Ron Woerner had me on as a guest in his business of security podcast series. It was fun to tease out some of the business justifications for threat modeling, and the podcast is now live at itunes. You can learn more about the series at Business of Security Podcast Series.
There’s a really interesting podcast with Robert Hurlbut
Chris Romeo and Tony UcedaVelez on the PASTA approach to threat modeling. The whole podcast is interesting, especially hearing Chris and Tony discuss how an organization went from STRIDE to CAPEC and back again.
There’s a section where they discuss the idea of “think like an attacker,” and Chris brings up some of what I’ve written (“‘Think Like an Attacker’ is an opt-in mistake.”) I think that both Chris and Tony make excellent points, and I want to add some nuance around the frame. I don’t think the opposite of “think like an attacker” is “use a checklist,” I think it’s “reason by analogy to find threats” or “use a structured approach to finding threats.” Reasoning by analogy is, admittedly, hard for a variety of reasons, which I’ll leave aside for now. But reasoning by analogy requires that you have a group of abstracted threats, and that you consider ‘how does this threat apply to my system?’ You can use a structured approach such as STRIDE or CAPEC or an attack tree, or even an unstructured, unbounded set of threats (we call this brainstorming.) That differs from good checklists in that the items in a good checklist have clear yes or no answers. For more on my perspective on checklists, take a look at my review of Gawande’s Checklist Manifesto.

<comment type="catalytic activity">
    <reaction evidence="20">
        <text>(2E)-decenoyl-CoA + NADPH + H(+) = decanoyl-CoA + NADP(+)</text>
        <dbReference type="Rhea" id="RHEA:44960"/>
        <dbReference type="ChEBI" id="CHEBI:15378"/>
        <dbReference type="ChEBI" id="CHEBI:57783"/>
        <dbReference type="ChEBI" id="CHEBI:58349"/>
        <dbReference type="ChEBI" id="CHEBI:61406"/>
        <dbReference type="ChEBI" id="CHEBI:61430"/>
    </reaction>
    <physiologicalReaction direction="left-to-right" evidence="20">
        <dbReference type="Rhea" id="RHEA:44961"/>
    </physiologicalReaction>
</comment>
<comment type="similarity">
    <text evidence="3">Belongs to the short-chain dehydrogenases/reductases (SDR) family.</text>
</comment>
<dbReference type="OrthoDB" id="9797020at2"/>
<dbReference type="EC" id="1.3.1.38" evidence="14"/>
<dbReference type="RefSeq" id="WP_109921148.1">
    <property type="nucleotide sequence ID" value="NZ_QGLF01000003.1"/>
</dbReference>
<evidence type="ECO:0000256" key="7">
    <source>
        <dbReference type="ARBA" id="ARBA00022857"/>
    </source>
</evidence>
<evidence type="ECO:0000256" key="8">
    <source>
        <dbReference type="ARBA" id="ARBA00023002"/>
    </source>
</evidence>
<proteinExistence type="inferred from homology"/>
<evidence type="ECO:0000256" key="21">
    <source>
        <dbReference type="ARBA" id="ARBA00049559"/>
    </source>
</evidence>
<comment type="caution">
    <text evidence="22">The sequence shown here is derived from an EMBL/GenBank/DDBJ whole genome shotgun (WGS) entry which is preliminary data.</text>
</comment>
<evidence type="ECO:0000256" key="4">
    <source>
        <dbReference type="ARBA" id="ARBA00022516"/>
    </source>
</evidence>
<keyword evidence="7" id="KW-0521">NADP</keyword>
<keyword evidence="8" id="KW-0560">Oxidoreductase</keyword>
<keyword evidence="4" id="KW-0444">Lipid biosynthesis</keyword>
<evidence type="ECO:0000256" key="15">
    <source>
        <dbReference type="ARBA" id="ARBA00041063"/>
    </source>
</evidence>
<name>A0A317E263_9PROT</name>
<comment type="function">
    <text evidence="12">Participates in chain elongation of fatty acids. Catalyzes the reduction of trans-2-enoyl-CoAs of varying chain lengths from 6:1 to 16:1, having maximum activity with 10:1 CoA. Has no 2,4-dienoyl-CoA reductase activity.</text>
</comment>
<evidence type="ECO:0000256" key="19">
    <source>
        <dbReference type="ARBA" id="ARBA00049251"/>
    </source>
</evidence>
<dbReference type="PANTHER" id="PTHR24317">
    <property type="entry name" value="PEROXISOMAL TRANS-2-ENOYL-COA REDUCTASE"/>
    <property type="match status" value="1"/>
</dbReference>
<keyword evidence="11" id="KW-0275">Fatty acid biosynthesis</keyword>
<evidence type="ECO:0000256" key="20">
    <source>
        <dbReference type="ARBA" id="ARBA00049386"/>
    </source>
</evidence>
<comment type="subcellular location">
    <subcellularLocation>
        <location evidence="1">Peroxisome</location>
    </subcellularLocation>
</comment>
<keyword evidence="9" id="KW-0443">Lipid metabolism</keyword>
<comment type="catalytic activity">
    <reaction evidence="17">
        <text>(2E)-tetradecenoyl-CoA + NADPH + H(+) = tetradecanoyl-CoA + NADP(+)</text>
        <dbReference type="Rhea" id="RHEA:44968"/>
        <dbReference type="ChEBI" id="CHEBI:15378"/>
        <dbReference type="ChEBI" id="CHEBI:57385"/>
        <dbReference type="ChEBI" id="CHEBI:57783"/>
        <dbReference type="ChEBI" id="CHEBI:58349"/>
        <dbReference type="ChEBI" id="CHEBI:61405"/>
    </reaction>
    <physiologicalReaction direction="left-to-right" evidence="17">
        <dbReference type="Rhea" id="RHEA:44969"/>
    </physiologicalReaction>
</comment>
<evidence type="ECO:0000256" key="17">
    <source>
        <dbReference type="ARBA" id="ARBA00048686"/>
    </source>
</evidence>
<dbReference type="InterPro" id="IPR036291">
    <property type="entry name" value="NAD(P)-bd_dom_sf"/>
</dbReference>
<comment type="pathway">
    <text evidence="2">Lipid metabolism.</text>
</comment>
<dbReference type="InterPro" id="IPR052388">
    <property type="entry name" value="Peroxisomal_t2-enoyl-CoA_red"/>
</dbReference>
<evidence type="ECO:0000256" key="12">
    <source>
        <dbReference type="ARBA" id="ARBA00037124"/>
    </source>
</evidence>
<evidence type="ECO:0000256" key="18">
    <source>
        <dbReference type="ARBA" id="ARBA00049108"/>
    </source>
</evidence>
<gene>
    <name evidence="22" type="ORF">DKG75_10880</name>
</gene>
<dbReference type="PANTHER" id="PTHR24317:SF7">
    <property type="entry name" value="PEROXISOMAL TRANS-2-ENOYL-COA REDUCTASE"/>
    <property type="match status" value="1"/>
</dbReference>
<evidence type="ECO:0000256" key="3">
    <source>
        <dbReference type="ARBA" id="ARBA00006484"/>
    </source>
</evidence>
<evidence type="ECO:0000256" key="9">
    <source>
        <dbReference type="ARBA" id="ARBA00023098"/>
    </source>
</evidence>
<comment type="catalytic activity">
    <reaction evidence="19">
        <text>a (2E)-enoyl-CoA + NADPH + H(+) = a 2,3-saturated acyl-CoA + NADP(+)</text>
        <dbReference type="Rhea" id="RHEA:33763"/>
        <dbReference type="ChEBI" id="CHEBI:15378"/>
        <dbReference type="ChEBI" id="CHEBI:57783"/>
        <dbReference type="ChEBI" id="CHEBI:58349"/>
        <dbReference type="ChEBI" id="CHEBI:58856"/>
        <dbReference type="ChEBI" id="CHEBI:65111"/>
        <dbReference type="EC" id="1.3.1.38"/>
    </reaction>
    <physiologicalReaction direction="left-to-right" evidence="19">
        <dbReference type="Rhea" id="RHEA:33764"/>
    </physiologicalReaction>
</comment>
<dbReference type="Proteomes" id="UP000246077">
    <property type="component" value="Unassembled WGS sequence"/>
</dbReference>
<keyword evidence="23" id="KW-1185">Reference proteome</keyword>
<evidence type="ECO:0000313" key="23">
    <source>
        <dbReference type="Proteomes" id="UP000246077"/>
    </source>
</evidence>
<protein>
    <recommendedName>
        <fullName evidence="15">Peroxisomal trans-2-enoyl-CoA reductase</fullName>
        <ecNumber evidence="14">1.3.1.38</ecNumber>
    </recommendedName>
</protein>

Last week I did a podcast with Dennis Fisher. In it, we touched on what I might change in the book. Take a listen at: “Adam Shostack on Methods of Compromise, the New School and Learning“